Are dreams just dreams? Or can they be an important signal: New studies point to chronic nightmares as important signs of depression

Brittany Polevikov, Contributing Writer

In the United States alone, it is estimated that upwards of fifteen million people suffer from depression. This equates to seven percent of the country’s population. However, of this seven percent, thousands upon thousands of Americans suffering from a form of this widespread mental illness go undiagnosed every year. The difficulty surrounding diagnosis of mental illness derives from the challenges faced when identifying the symptoms of depression, which tend to be nonspecific or “invisible”. The unsettlingly high rate of undiagnosed depression has provided stress on the issue of catching mental illness early on and further prompted researchers to investigate more thoroughly and consider a greater number of factors when screening and diagnosing for mental illness. This has led to significant results. In more recent studies, scientists have found that there is a clear connection between nightmares and the presence of depression.

Michael Nadorff, a psychologist at Mississippi State University, has worked with his team of researchers to study the correlation between nightmares and depression, along with the more specific correlation between nightmares and suicide. Five years’ worth of studies have garnered much insight on risk factors which could strongly aid in the diagnosis of patients- especially those who may not exhibit clear symptoms. In a 2011 study published in the journal Sleep, Nadorff and his colleagues evaluated suicide risk in undergraduate students, after which they proceeded to examine how factors such as anxiety, depression and nightmares were related to that risk. Nardoff’s findings from a 2013 study published in Suicide and Life-Threatening Behavior further demonstrate that in addition to the initial presence of nightmares, how long the person has been experiencing nightmares is also significant. In other words, the longer someone experiences constant nightmares, the higher their risk of suicide.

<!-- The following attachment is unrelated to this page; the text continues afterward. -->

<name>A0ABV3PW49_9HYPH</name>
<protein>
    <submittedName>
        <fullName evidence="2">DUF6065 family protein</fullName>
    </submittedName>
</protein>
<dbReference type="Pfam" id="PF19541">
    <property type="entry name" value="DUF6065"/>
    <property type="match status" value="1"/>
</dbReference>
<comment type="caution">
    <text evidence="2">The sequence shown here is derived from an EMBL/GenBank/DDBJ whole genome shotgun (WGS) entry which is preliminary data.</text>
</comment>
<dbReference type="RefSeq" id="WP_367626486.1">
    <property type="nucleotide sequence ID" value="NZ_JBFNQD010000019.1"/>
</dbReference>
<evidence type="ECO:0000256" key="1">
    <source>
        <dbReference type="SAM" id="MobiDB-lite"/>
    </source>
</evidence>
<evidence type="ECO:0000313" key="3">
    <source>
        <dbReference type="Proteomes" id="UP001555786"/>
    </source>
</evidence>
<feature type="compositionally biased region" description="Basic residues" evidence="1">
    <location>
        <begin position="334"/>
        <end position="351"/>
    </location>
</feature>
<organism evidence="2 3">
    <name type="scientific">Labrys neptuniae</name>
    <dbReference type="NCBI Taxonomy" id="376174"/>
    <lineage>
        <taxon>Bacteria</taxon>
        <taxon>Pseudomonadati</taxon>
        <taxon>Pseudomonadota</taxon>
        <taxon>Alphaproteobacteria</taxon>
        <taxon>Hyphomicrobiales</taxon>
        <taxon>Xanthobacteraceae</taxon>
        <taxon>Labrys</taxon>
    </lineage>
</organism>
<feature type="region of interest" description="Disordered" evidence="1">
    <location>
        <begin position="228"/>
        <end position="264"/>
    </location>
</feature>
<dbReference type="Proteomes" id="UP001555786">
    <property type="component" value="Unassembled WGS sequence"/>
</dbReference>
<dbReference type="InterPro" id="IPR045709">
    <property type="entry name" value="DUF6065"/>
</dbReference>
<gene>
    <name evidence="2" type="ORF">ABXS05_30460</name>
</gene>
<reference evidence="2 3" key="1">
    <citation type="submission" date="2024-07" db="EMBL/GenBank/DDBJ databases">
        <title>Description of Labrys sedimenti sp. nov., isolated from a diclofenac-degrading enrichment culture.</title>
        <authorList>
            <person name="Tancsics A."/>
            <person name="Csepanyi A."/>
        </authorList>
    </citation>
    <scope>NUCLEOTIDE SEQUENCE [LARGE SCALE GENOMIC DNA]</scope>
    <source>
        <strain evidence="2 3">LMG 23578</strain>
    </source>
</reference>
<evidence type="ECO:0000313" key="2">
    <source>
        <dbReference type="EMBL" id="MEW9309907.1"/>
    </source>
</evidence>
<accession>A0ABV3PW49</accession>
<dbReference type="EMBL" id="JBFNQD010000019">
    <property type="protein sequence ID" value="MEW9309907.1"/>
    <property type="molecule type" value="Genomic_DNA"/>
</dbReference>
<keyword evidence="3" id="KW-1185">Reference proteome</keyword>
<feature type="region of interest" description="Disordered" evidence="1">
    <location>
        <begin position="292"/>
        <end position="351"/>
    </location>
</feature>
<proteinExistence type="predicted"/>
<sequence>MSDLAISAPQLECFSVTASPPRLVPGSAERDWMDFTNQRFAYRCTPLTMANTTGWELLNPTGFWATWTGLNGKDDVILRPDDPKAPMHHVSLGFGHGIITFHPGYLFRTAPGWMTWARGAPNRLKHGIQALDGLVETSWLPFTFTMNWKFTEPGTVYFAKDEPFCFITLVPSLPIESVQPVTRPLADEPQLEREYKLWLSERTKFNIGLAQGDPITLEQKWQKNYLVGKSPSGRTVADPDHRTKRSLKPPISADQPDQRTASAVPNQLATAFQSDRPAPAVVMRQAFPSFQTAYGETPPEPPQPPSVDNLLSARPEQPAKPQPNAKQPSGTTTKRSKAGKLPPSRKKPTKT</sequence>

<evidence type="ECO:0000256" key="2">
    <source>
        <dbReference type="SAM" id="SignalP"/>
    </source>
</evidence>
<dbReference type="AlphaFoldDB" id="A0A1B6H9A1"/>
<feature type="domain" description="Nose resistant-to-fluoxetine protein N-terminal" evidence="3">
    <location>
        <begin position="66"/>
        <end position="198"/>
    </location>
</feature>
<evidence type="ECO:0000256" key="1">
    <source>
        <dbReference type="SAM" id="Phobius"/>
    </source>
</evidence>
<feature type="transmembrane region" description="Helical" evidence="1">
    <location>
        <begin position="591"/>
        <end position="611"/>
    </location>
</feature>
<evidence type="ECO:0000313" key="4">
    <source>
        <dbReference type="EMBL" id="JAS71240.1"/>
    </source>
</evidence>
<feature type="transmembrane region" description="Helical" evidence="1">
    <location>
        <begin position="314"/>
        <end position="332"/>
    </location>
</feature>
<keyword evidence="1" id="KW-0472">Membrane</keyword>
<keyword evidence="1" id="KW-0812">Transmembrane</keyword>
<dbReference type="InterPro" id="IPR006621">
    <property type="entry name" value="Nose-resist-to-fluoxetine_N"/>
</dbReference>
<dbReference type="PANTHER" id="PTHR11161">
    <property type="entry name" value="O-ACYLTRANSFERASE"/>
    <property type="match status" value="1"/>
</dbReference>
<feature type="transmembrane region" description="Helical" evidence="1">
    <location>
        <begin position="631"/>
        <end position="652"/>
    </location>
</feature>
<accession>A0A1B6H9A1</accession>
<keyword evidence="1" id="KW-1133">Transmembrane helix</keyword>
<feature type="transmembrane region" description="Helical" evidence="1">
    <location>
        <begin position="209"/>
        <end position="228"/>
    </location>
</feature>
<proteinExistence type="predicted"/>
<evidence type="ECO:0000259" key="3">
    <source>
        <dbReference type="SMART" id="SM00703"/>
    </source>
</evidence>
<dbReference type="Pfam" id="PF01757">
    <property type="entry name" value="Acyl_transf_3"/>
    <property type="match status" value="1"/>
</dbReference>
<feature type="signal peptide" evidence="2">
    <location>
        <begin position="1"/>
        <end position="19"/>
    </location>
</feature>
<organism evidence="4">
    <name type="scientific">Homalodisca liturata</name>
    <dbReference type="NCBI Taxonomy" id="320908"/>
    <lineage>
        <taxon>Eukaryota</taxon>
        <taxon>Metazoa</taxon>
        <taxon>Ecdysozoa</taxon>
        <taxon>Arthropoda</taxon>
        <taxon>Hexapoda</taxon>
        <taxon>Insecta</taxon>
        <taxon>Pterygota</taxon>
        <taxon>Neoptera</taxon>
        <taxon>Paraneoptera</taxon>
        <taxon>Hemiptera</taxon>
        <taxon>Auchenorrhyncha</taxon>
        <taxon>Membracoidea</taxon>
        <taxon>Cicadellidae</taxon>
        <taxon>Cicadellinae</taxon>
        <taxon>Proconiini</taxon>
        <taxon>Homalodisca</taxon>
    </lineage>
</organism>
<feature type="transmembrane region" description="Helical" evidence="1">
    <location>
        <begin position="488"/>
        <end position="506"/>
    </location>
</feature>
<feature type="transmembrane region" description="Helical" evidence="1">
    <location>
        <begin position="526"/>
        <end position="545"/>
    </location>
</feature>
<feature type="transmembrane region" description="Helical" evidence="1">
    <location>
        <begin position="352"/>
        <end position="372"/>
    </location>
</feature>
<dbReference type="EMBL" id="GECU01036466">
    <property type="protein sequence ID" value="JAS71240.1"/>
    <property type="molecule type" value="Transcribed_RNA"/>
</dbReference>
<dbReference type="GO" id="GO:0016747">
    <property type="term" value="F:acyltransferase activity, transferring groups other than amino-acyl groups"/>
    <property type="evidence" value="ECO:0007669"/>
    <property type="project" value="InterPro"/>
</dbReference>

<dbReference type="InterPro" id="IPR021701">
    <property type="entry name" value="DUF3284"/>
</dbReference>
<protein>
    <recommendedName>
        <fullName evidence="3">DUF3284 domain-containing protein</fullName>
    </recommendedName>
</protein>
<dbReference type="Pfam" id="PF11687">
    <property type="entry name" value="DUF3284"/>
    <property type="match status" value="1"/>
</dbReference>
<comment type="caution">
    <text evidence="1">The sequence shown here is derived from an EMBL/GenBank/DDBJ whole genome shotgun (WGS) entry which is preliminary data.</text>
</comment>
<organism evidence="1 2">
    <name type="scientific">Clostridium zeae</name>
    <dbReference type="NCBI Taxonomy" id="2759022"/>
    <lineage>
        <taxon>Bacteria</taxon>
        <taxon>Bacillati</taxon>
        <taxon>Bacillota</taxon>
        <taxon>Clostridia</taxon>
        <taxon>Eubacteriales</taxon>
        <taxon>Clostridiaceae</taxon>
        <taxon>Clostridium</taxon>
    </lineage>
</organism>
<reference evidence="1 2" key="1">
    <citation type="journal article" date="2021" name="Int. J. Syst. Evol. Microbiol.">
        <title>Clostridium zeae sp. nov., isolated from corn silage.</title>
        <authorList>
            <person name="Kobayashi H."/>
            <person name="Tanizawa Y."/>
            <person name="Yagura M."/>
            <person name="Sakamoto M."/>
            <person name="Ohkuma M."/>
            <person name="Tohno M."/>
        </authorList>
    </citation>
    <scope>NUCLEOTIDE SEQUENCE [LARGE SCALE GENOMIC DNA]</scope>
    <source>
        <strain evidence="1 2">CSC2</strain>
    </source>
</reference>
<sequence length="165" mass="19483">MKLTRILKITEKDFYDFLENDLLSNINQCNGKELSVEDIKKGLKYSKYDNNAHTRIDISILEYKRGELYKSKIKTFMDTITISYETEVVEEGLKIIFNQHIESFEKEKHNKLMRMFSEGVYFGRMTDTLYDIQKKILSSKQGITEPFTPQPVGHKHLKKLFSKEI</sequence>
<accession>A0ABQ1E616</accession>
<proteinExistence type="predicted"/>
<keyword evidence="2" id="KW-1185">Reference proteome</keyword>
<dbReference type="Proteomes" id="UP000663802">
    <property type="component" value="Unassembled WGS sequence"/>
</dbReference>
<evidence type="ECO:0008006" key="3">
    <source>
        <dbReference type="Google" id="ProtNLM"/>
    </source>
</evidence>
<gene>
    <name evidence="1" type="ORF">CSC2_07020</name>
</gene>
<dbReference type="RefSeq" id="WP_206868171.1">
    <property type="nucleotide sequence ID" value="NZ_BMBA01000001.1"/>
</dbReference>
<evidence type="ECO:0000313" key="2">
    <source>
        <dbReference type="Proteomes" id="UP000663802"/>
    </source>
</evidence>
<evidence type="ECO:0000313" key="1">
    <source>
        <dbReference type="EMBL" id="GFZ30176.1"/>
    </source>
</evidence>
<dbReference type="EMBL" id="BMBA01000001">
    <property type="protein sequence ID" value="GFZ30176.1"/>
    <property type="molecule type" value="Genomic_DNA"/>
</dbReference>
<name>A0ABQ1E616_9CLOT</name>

Though depression and suicide are exceptionally relevant issues in the United States, which has highest rate of mental illness in the world, the study of mental illness and research conducted to further scientists’ understanding in the mental health sector is an international affair. One of the most prominent studies regarding the pressing matter of suicide is a 2015 Finnish study. The study, which utilized information from the National FINRISK Study, a series of health surveys of the Finnish adult population, including nearly fourteen thousand adults from the ages of twenty-five to seventy-four, concluded that the depression symptom of “negative attitude toward self” was one of the strongest independent risk factors associated with nightmares, as 28.4% of the participants who had severe depression reported experiencing persistent nightmares, as opposed to just 3.9% of the healthy participants. In an interview with Science Daily, lead author Nils Sandman, a researcher at the Center for Cognitive Neuroscience at the University of Turku in Finland, explained that “Our study shows a clear connection between well-being and nightmares… This is most evident in the connection between nightmares and depression, but also apparent in many other analyses involving nightmares and questions measuring life satisfaction and health”.

According to further information obtained by the Finland National Death Register and analyzed by researchers at the University of Turku, frequent nightmares increased the risk of death by suicide more than twofold. Sandman noted that although the study did not allow for an examination of causality, “it might be possible that nightmares could function as early indicators of onset of depression and therefore have previously untapped diagnostic value”.

In order to emphasize the significance of the research found in the correlation between nightmares and depression, it is important to understand why nightmares in particular could play such a significant role in relation to suicide. First and foremost, the situational context is important. Waking up from a nightmare in a blind panic can cause a heightened sense of anxiety and despair. For someone with severe suicidal thoughts, such a moment can be the difference between life and death. According to a 2014 study published in Sleep, suicide is already more likely to occur at night, especially between midnight and 6 a.m.. These factors highlight the importance of researching risk factors of depression and suicide, which will aid researchers in their diagnosis.

That being said, however compelling the research provided by various studies may be, nightmares alone cannot be used for the screening of early-onset depression, as depression most manifests itself through a number of different symptoms. The specific utilization of nightmares in the realm of mental health aside, doctors are now provided with another indicator for depression, which can aid in the diagnosis of depression and ultimately help save lives.